The iPad kid’s game Pok Pok Playroom is the perfect back-to-school app for families
Over the summer, knock Knock, a company “incubated” in Snowman – the studio behind it Games and – brought out a new way for children to experience playtime. Pok Pok Playroom is a game app for children developed with the help of educators, occupational therapists and sensory experts. When families get back into the groove of a new school year, Pok Pok Playroom’s suite of soft games could be a helpful complementary study tool for parents and children.
Pok Pok Playroom is a collection of toys and activities that the team says will promote cognitive and socio-emotional development without winning or losing. In addition, the game – intended for children aged 2 to 6 years – can grow with the child as the play time changes. The app is designed to empower children to take risks and feel successful when things come together for them, while rewarding them with games rather than prizes.
The app includes colorful activities like a match and match block game where kids can build dozens of different characters, a drawing pad, and a busy board with buttons, switches, bells, and blobs of music. Pok Pok Playroom also has a section called Town that might remind parents and caregivers of the physical carpets in classrooms that are covered with streets and buildings. And don’t forget to play house, but like other Pok Pok toys, there is more to the game than meets the eye.
The newest iteration of Pok Pok Playroom’s digital toy box is called Forest. The app update includes a spacious, natural forest environment full of things to discover. Forest offers a mindful introduction to nature, its life cycles and weather patterns, accompanied by sounds recorded in a real Canadian forest.
Before launching the app, Pok-Pok designers Esther Huybreghts and Mathijs Demaeght emailed CNET to inform them that they weren’t looking to develop a new children’s game, but rather to climb out of a creative rut while they had two young children of their own balanced. When their son James turned 2, they struggled to find something age-appropriate to play with on the App Store.
âWe didn’t want anything too playful, beating levels, finding menus, or something that excited him too much,â the designers said via email. “We were worried that he would get stuck all the time and be discouraged about not being able to play independently. So we decided we’d build it ourselves.”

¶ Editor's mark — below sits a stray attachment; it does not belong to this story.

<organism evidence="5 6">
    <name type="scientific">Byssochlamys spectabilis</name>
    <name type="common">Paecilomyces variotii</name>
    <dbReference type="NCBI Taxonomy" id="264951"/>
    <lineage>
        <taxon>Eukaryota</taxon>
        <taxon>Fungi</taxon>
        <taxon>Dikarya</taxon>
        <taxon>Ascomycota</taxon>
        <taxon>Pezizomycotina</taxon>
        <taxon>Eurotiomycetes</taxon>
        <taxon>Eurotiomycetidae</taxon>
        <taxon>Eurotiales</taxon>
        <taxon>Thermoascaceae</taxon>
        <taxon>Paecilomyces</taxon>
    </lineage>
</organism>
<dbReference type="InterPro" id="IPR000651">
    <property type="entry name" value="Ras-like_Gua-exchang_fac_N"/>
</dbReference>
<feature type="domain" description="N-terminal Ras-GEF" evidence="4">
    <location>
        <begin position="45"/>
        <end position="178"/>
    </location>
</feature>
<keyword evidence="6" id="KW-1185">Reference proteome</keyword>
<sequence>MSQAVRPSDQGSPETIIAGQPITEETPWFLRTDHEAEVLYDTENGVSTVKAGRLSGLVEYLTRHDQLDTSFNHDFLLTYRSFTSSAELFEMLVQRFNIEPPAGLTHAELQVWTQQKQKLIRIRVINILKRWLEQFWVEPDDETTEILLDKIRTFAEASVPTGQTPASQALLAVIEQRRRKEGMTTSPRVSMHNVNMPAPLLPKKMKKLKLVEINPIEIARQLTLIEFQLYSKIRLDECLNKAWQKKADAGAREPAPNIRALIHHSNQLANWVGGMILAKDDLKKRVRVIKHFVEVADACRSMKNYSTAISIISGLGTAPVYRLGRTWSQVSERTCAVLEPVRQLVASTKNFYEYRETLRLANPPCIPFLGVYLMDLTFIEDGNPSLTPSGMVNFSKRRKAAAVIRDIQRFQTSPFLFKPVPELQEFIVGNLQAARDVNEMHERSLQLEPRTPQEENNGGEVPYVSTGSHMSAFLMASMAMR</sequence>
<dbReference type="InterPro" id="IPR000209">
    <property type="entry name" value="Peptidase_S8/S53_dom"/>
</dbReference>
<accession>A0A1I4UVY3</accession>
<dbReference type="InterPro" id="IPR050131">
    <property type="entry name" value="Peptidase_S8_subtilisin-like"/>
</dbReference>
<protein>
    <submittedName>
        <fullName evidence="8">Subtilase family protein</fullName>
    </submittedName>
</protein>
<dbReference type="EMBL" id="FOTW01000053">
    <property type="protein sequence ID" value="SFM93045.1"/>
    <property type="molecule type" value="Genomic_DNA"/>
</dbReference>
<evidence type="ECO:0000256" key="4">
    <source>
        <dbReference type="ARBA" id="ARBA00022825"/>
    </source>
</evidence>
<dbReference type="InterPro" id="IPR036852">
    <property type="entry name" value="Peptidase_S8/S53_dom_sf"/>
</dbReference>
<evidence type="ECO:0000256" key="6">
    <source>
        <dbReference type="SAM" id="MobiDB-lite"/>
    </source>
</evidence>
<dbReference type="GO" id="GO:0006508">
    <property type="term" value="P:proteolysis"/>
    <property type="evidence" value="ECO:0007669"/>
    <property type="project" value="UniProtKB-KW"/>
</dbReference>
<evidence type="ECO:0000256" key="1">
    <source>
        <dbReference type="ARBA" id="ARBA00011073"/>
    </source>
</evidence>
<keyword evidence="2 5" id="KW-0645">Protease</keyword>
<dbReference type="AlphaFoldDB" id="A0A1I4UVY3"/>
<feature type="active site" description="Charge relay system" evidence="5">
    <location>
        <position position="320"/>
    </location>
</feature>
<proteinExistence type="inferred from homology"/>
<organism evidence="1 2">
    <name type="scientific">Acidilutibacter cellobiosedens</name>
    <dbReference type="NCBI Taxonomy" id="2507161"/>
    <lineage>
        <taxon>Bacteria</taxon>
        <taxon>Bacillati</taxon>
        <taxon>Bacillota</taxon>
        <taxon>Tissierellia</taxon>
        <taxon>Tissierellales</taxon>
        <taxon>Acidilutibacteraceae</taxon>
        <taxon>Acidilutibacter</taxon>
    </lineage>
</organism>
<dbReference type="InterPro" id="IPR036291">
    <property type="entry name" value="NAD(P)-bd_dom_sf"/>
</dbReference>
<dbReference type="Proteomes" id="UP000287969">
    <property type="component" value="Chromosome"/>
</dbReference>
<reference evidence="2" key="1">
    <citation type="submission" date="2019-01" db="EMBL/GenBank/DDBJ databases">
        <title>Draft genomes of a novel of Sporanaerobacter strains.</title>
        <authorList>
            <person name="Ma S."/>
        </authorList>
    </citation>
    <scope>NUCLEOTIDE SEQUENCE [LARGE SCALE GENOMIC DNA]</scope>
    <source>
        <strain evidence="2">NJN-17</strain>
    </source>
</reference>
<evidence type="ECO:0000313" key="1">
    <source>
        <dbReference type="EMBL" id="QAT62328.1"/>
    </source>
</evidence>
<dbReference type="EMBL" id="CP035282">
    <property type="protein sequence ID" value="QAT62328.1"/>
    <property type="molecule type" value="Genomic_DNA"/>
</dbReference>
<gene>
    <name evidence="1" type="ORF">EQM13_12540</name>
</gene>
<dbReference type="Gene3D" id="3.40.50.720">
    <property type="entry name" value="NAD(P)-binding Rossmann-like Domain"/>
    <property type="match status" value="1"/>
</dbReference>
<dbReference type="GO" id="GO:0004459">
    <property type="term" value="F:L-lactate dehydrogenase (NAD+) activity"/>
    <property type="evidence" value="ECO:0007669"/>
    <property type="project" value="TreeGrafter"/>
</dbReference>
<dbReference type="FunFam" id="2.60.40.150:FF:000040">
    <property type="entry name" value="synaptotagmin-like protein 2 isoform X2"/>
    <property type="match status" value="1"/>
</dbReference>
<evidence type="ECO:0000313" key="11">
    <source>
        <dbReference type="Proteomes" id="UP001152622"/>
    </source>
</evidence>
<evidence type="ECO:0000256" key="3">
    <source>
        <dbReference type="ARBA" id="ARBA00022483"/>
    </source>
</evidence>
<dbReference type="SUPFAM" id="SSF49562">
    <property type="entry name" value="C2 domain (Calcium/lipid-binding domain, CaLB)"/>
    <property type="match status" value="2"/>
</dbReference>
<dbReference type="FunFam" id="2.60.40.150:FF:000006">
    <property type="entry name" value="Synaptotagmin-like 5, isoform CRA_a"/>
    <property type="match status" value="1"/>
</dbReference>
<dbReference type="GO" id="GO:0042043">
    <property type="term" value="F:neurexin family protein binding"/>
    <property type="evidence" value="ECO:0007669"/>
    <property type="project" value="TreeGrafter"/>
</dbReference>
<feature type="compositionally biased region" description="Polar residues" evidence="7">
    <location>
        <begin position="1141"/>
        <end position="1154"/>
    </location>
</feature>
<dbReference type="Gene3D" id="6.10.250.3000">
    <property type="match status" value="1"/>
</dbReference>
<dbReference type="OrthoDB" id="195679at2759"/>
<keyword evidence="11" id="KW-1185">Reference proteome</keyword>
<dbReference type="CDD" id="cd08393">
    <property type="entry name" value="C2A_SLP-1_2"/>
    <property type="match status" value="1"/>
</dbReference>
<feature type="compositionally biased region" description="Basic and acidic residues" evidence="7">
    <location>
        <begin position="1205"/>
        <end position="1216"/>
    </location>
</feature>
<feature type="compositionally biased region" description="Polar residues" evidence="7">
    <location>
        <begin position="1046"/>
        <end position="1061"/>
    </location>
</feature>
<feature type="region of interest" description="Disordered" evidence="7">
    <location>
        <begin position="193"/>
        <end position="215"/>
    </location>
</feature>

Pok Pok Playroom aims to present the game time in a peaceful way with handmade art and soft sounds for a calming and exploring experience.
“When kids enter the Pok Pok Playroom, they can explore, step outside their comfort zone, think outside the box, and experiment without worrying about failure,” said Melissa Cash, CEO of Pok Pok.
Huybreghts said that instead of in-game prizes and rewards, curiosity is rewarded with more play. While trying out the app, I found that it does: the very tactile nature of the game is seamlessly pushing for exploration. Even as an adult, after a few interactions in town, I was curious to see what other Easter eggs were in store.
âIt’s really important for kids to feel empowered to lead the way and follow their noses, and a big part of that is being in control,â Cash said. “With every toy we make, children can have complete control over their own play.”
Toy maker for a new generation
The Pok Pok team has worked hard to create an accessible, inclusive gaming experience that can grow with a child. In both the game mechanics and the presentation of the app, kids can fill in the gaps and tell their own stories instead of having an adult do it. The game is also designed with accessibility in mind so that young players don’t have to “get stuck” or ask for help.
Pok Pok Playroom also aimed to remove language barriers. All of the characters the player interacts with speak in a gibberish language similar to what might be heard in a Sims game.
“We hope that the children not only see themselves in the Pok Pok Playroom, but also their neighbors, families and friends,” said Cash. âThat’s why we try to highlight people of different genders, races, abilities and family structures. We also try to break gender stereotypes where we can and introduce many women in typically male-dominated professions, such as construction workers. “
Cash said Pok Pok Playroom aims to show kids the beauty of people’s differences while delivering diverse content that can stimulate conversation between kids and caregivers.
Although some parents worry about exposing their kids to too much screen time, Cash said the new app is meant to work like traditional playroom items like blocks, puzzles, and other toys. Huybreghts compared Pok Pok Playroom to how an adult might remember their favorite teddy bear or blocks and the endless possibilities the toy offered.
“Just like trudging through the garden with nothing but a stick on a summer afternoon, the piece itself is the reward,” said Huybreghts. “How many times have I got my toddlers inspired by something they saw in the Pok Pok Playroom and then applied for something in real life, and vice versa, from what they found in the app.”
Additionally, according to Cash, Pok Pok Playroom is a healthy and safe way for kids to get used to the technology.
Pok Pok Playroom is available for iPhone and iPad. After a 14-day free trial, you can get a subscription with no in-app purchases or ads for $ 4 per month or $ 30 annually.
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